Bell, Telus Ask Court to Block Quebecor’s 5G Spectrum in Western Canada
Bell Canada Enterprises (BCE) Inc. and Telus Corp. have demanded that the federal government block issuance of 5G spectrum licenses to Videotron outside Quebec and Ontario, asserting that the Quebecor subsidiary did not meet the requirements to bid on those licenses in the recent 3,500 MHz spectrum auction — reports The Globe and Mail.
Videotron spent $830 million CAD on 294 blocks of the 5G spectrum, which had been set aside by the federal government for regional players and included licenses for British Columbia, Alberta, and Manitoba.
Where Bell paid over $2 billion CAD for 271 blocks of the spectrum, Videotron was able to bag 294 blocks for just $830 million CAD — all thanks to what Bell CEO Mirko Bibic believes were around $2.3 billion CAD in subsidies from the federal government, much to the chagrin of the Big Three.
According to court documents filed Thursday, Bell and Telus believe Videotron should not have been able to bid on set-aside spectrum in B.C., Alberta, and Manitoba because the telco is not “actively providing commercial telecommunications services to the general public” in those regions, as required by the auction rules.
However, the Innovation, Science and Economic Development Canada (ISED), the federal ministry that regulates the country’s telecom spectrum, has responded by saying Videotron earned the right to bid on the licenses because it provides over-the-top business internet services in those regions through its affiliate, Fibrenoire Inc.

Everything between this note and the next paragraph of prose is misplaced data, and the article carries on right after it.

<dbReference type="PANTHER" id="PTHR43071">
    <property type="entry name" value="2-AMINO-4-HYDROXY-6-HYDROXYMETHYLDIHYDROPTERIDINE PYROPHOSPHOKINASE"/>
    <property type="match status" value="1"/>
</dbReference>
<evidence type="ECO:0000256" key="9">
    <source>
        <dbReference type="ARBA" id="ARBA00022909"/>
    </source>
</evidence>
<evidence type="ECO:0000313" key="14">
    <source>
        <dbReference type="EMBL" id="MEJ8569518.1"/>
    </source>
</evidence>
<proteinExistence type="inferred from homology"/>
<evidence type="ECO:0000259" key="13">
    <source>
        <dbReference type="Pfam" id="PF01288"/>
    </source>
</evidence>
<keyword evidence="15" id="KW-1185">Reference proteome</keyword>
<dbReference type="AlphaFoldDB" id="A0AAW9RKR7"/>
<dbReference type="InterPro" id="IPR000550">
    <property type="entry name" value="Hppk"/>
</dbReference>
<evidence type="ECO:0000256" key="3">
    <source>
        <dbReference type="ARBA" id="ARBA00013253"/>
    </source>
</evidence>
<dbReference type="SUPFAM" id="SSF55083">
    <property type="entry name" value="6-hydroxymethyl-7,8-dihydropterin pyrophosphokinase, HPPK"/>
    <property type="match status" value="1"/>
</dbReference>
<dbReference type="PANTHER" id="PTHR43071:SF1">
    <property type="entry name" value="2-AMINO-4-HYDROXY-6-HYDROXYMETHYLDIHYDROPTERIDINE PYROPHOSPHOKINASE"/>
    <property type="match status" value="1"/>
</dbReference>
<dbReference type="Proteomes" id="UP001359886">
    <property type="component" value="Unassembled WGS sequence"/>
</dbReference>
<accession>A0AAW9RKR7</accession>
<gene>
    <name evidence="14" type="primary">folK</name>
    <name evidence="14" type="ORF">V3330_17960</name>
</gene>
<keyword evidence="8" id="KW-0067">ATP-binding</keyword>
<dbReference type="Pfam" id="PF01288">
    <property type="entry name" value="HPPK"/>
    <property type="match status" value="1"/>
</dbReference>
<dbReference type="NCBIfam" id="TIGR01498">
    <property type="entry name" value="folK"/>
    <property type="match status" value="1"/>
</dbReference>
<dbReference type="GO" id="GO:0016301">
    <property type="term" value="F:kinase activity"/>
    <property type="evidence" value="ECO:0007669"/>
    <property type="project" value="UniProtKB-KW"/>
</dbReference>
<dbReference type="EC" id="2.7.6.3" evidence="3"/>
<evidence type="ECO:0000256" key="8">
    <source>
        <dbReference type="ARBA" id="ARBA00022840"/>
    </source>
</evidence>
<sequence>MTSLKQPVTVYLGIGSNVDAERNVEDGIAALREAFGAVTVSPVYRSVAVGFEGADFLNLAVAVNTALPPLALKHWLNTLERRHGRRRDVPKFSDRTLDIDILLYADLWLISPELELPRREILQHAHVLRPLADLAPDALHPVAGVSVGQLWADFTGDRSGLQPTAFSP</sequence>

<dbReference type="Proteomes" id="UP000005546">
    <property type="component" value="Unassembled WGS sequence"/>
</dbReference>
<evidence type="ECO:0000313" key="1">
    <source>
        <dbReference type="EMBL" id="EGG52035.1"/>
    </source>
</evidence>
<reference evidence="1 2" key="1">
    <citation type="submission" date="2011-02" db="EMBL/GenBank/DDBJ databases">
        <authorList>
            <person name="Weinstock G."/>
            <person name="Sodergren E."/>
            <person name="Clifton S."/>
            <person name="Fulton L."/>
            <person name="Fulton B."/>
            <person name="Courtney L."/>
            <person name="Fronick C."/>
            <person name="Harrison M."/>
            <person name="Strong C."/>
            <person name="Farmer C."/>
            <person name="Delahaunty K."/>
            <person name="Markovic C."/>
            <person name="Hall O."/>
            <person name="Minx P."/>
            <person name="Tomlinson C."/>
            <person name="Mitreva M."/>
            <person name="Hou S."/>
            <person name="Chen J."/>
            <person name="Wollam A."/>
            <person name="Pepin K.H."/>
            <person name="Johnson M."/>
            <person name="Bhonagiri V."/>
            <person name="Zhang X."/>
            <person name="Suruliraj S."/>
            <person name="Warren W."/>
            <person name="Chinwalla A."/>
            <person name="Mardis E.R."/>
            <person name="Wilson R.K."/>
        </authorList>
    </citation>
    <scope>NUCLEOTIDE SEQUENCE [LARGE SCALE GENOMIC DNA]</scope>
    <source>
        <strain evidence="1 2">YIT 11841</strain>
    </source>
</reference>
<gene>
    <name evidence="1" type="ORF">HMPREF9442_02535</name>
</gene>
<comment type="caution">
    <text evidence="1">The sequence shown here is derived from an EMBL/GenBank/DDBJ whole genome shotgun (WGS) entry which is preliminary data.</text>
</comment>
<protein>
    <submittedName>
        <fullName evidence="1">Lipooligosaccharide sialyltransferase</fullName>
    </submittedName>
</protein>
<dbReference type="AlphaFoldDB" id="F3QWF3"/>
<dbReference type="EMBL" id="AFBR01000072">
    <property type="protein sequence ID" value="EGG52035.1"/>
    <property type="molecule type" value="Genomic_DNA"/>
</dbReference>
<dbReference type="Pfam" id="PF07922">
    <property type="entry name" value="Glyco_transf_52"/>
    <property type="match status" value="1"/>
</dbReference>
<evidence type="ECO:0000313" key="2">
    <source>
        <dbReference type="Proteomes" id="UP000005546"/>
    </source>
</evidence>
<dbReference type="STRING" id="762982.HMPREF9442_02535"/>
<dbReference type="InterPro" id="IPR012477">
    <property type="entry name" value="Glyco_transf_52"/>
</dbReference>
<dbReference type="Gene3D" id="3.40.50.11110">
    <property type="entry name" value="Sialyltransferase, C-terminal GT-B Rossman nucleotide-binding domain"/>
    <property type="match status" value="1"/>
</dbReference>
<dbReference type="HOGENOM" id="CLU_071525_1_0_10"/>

Quebecor president and CEO Pierre Karl Péladeau has said the following about the situation:
Videotron secured the right to bid on set-aside spectrum in several provinces outside Quebec based on the activities of its affiliate Fibrenoire Inc. Detailed evidence regarding these activities was provided to ISED during the auction application process. It was based on this evidence that ISED correctly determined Videotron’s eligibility.
As for the court case filed to block Videotron’s purchase of the licenses, Mr. Péladeau said it was just “another attempt from Bell and Telus to eliminate real competition.”
The blocks of 5G spectrum purchased by Videotron are key to the telecom operator’s planned nationwide expansion, for which it will either buy Shaw Communications Inc.’s wireless business, Freedom Mobile (provided the Competition Bureau force its sale to green-light the Rogers-Shaw merger) or by becoming a mobile virtual network operator (MVNO).
Bell and Telus are not only demanding that the federal government not issue 5G licenses to Videotron in B.C., Alberta, and Manitoba, but also revoke any licenses that have already been issued and put all spectrum blocks purchased by Videotron (or any other Quebecor subsidiaries) in the three regions back on auction.